The majority of the Supreme Court held that courts should look at all relevant considerations a child’s habitual residence. This includes the child’s links to, and circumstances in, each country. The circumstances of the parents, including their intentions, may be considered. However, courts have no definitive list of factors that they must take into account; they must look at the child’s complete situation. A court can, however, decline to return a child if an exception listed in the treaty applies. Determining habitual residence quickly allows children to be returned as soon as possible. This protects children, deters abduction by parents, and helps ensure that the proper courts (in the child’s country of habitual residence) can decide custody and access issues more quickly.

This case led to changes in the way the Supreme Court deals with international custody cases. The majority noted that the legal procedures took too long, and said this was unacceptable because the first goal of the Convention is to bring children home quickly. To prevent future delays, the Court is making sure that cases like this one will be identified and sped up. The Court encouraged lower courts to take similar measures.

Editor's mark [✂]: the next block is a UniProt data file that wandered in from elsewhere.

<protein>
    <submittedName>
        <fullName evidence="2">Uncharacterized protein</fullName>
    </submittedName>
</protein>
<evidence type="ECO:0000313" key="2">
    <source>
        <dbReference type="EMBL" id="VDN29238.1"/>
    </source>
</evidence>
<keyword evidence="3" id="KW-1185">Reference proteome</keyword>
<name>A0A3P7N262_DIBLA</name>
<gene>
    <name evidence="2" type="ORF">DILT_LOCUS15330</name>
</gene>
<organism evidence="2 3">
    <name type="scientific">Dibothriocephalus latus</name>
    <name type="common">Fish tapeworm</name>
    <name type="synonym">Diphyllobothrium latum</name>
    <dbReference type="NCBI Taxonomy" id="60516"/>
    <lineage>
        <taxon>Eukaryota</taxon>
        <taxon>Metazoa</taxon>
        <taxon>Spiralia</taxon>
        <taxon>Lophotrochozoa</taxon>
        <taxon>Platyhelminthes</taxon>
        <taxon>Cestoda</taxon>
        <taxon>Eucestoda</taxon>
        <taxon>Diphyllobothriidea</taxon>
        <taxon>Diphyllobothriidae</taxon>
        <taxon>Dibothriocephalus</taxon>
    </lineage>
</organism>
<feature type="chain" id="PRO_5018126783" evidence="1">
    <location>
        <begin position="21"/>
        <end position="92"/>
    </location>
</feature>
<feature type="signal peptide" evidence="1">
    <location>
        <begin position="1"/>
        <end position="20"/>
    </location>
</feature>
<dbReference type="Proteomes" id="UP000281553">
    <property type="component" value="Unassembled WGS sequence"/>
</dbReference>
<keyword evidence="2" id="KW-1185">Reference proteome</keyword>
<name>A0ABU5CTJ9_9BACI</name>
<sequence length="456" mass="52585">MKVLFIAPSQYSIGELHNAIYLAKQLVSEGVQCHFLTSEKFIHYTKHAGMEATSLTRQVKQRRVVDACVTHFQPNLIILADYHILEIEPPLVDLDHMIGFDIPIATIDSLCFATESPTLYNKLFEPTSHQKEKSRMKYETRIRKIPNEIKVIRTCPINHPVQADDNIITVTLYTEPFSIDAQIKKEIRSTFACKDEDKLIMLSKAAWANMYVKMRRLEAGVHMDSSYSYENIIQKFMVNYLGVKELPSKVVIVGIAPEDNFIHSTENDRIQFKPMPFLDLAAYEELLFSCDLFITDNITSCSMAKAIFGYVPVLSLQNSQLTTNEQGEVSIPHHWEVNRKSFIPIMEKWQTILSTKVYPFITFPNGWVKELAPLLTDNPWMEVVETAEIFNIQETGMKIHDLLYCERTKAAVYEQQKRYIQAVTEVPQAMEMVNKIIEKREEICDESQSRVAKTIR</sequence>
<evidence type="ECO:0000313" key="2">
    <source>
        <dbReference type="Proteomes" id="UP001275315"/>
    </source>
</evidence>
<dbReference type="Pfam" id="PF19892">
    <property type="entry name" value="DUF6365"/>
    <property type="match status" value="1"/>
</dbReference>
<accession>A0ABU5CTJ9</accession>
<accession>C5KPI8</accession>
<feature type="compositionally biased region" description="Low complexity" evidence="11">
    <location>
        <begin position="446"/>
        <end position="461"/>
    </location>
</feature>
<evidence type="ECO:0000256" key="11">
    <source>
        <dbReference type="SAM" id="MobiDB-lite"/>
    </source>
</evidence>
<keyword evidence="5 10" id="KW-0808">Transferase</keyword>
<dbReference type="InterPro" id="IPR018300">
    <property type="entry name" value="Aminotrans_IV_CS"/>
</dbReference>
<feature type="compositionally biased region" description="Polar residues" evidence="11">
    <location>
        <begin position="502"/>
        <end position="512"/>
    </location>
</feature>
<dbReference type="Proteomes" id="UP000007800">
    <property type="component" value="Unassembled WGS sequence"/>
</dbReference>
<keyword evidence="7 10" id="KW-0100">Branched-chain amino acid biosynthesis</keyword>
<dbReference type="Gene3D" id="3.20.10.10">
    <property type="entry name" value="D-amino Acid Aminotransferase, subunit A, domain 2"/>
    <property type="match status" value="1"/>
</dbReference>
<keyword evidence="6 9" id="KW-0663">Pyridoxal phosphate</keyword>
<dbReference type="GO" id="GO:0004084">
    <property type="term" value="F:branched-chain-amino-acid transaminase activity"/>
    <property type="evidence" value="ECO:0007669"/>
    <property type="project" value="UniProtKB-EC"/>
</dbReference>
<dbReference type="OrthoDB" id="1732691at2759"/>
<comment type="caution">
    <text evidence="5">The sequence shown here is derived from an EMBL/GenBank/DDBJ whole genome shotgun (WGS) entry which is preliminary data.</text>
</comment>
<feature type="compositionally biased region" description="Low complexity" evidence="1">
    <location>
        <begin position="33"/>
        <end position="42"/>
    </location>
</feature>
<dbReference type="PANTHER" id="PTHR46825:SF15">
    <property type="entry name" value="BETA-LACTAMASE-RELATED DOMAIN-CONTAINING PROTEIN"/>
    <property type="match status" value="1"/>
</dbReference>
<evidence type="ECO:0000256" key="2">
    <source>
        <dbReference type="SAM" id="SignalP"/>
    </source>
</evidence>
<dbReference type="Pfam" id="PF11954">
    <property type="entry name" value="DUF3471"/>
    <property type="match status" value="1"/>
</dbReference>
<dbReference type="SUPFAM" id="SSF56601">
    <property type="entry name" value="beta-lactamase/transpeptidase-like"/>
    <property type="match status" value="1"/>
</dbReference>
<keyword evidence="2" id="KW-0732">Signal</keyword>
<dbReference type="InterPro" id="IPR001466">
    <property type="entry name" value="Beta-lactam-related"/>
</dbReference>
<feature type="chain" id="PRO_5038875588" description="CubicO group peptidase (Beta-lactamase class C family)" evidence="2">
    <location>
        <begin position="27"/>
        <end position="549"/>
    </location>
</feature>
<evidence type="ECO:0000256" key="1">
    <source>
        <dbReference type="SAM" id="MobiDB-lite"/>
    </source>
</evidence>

Exceptions To The Hague Child Abduction Proceedings Tel: 604 602 9000

Even if the above factors are met, the court in the child’s home country may not order the return of the
child if certain exceptions apply, as listed in Articles 12 and 13 of the Convention. Examples include:

● Where there is a grave risk that the child’s return to their home country would expose the child to
physical or psychological harm or place the child in an insufferable situation
● Where the child objects to being returned to their home country and has attained both an age and
a degree of maturity at which the court can take account of the child’s views
● If more than one year has passed since the wrongful removal or retention occurred and the child
has now become established in their new environment

The Significance of “Habitual Residence”